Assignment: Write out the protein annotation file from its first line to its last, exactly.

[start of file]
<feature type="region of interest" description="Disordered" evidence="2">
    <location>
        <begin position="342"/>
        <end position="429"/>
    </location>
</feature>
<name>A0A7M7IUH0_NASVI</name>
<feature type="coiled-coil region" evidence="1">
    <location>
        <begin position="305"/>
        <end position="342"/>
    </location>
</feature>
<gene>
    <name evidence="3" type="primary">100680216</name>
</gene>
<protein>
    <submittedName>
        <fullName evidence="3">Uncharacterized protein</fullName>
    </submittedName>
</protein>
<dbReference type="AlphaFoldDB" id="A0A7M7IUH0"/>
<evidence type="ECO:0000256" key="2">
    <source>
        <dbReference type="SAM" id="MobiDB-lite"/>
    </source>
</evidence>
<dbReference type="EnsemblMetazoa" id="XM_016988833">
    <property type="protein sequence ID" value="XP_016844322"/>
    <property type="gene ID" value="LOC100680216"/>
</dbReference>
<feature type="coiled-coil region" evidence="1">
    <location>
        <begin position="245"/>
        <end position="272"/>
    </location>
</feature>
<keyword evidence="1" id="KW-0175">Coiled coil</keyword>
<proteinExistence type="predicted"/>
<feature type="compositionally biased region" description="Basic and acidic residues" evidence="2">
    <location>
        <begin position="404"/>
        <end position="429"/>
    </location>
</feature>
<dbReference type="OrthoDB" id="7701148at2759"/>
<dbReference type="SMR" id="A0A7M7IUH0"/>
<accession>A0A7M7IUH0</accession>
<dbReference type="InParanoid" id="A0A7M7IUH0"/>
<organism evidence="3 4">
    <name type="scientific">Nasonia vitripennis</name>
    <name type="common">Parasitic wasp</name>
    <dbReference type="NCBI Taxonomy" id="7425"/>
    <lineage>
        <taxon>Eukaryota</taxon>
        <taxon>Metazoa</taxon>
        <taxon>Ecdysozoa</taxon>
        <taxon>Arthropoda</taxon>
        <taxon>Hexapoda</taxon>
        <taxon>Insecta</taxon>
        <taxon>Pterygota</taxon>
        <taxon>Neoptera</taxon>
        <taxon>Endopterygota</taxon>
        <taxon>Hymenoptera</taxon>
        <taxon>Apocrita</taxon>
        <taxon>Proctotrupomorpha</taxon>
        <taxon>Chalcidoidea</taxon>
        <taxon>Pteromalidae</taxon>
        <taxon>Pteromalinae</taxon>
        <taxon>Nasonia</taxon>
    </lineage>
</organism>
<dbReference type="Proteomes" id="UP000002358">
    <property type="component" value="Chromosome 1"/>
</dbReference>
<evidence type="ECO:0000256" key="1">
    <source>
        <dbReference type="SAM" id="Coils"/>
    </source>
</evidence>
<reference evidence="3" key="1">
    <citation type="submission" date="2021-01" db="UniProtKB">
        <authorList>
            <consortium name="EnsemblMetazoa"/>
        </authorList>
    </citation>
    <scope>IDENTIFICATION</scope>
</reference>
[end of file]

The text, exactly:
<feature type="region of interest" description="Disordered" evidence="2">
    <location>
        <begin position="342"/>
        <end position="429"/>
    </location>
</feature>
<name>A0A7M7IUH0_NASVI</name>
<feature type="coiled-coil region" evidence="1">
    <location>
        <begin position="305"/>
        <end position="342"/>
    </location>
</feature>
<gene>
    <name evidence="3" type="primary">100680216</name>
</gene>
<protein>
    <submittedName>
        <fullName evidence="3">Uncharacterized protein</fullName>
    </submittedName>
</protein>
<dbReference type="AlphaFoldDB" id="A0A7M7IUH0"/>
<evidence type="ECO:0000256" key="2">
    <source>
        <dbReference type="SAM" id="MobiDB-lite"/>
    </source>
</evidence>
<dbReference type="EnsemblMetazoa" id="XM_016988833">
    <property type="protein sequence ID" value="XP_016844322"/>
    <property type="gene ID" value="LOC100680216"/>
</dbReference>
<feature type="coiled-coil region" evidence="1">
    <location>
        <begin position="245"/>
        <end position="272"/>
    </location>
</feature>
<keyword evidence="1" id="KW-0175">Coiled coil</keyword>
<proteinExistence type="predicted"/>
<feature type="compositionally biased region" description="Basic and acidic residues" evidence="2">
    <location>
        <begin position="404"/>
        <end position="429"/>
    </location>
</feature>
<dbReference type="OrthoDB" id="7701148at2759"/>
<dbReference type="SMR" id="A0A7M7IUH0"/>
<accession>A0A7M7IUH0</accession>
<dbReference type="InParanoid" id="A0A7M7IUH0"/>
<organism evidence="3 4">
    <name type="scientific">Nasonia vitripennis</name>
    <name type="common">Parasitic wasp</name>
    <dbReference type="NCBI Taxonomy" id="7425"/>
    <lineage>
        <taxon>Eukaryota</taxon>
        <taxon>Metazoa</taxon>
        <taxon>Ecdysozoa</taxon>
        <taxon>Arthropoda</taxon>
        <taxon>Hexapoda</taxon>
        <taxon>Insecta</taxon>
        <taxon>Pterygota</taxon>
        <taxon>Neoptera</taxon>
        <taxon>Endopterygota</taxon>
        <taxon>Hymenoptera</taxon>
        <taxon>Apocrita</taxon>
        <taxon>Proctotrupomorpha</taxon>
        <taxon>Chalcidoidea</taxon>
        <taxon>Pteromalidae</taxon>
        <taxon>Pteromalinae</taxon>
        <taxon>Nasonia</taxon>
    </lineage>
</organism>
<dbReference type="Proteomes" id="UP000002358">
    <property type="component" value="Chromosome 1"/>
</dbReference>
<evidence type="ECO:0000256" key="1">
    <source>
        <dbReference type="SAM" id="Coils"/>
    </source>
</evidence>
<reference evidence="3" key="1">
    <citation type="submission" date="2021-01" db="UniProtKB">
        <authorList>
            <consortium name="EnsemblMetazoa"/>
        </authorList>
    </citation>
    <scope>IDENTIFICATION</scope>
</reference>